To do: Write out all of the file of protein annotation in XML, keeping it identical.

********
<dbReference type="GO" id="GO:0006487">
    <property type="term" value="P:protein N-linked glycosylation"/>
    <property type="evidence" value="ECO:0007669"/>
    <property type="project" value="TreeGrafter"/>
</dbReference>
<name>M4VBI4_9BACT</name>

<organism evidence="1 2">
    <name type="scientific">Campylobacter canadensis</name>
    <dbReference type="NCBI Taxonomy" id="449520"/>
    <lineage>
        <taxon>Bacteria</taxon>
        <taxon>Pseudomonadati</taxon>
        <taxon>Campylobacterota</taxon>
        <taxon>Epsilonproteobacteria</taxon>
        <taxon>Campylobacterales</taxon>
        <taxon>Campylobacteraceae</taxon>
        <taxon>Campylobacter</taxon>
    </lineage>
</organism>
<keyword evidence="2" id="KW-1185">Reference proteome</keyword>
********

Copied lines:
<dbReference type="GO" id="GO:0006487">
    <property type="term" value="P:protein N-linked glycosylation"/>
    <property type="evidence" value="ECO:0007669"/>
    <property type="project" value="TreeGrafter"/>
</dbReference>
<name>M4VBI4_9BACT</name>

<organism evidence="1 2">
    <name type="scientific">Campylobacter canadensis</name>
    <dbReference type="NCBI Taxonomy" id="449520"/>
    <lineage>
        <taxon>Bacteria</taxon>
        <taxon>Pseudomonadati</taxon>
        <taxon>Campylobacterota</taxon>
        <taxon>Epsilonproteobacteria</taxon>
        <taxon>Campylobacterales</taxon>
        <taxon>Campylobacteraceae</taxon>
        <taxon>Campylobacter</taxon>
    </lineage>
</organism>
<keyword evidence="2" id="KW-1185">Reference proteome</keyword>